Century float may give Tom Cobleigh ideas

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The progress of CThe progress of Century Inn's moves towards flotation are being closely watched by Tom Cobleigh, another of the independent pub operators created out of the enforced sale of 11,000 outlets by the big brewers over the three years to 1992.

Industry sources say that Tom Cobleigh, based in Mansfield, is looking at the possibility of joining the stock market to fund the acceleration of its expansion. Samuel Montagu has been appointed to advise the company.

Derek Mapp, who set up Tom Cobleigh in 1991 after serving 10 years as commercial director of Mansfield brewery, has aspirations to follow the bigger brewers' drive towards large, family-orientated pubs with an emphasis on selling food.

Tom Cobleigh is spending an average £850,000 on each pub, and recently splashed out £1.4m on a site in Sheffield.

The company, which has increased its estate by 20 per cent to 82 pubs over the past year, declined to comment on the speculation. However, industry observers, who place Tom Cobleigh in the top 10 of the new breed of operators, question its ability to generate enough cash to satisfy the funding needs of its expansion plans. Profits before tax in the six months to September were £802,000.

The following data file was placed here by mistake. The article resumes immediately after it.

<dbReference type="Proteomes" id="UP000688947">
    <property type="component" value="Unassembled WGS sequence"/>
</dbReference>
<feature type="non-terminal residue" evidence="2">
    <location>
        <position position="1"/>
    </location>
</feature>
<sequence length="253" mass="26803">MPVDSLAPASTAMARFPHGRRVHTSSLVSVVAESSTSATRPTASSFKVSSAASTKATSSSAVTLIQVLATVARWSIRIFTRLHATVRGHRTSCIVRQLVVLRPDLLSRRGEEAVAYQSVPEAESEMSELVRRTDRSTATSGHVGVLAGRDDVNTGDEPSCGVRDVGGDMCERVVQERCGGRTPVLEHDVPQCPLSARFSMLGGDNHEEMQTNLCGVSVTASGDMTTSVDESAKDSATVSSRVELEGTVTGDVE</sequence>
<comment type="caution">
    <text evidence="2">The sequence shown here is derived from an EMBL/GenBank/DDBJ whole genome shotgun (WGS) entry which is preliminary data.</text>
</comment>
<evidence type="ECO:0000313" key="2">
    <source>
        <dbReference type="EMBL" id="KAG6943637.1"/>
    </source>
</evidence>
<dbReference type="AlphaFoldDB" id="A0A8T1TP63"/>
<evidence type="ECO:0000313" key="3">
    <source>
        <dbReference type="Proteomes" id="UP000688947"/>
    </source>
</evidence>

Tom Cobleigh's funding has mainly come from three large shareholders, which have injected £23.5m into the company. They are European Acquisition Capital, part of the Swedish Enskilda Bank which has put in £6.8m, the Bank of Scotland, which has provided £13m of senior debt, and an unknown brewer that has put up £3.7m of mezzanine debt.

Almost 50 of its pubs are tenanted, which denies it access to the much bigger profits that can be made from managed houses. Cobleigh is aware of this and will churn its estate by selling some tenancies, and converting others into managed houses.

Cobleigh has also taken advantage of the brewing industry's over-capacity problem, which has depressed wholesale prices. It has supply contracts with four of Britain's top five brewers.

Success by Century, which last week issued its pathfinder prospectus and vowed to push on with its flotation despite the volatility of the stock market and investors' uneasiness about new issues, could see more than just Tom Cobleigh follow.

Many of the new pub companies are laden with debt. They can afford to meet interest charges but are prevented from buying more outlets.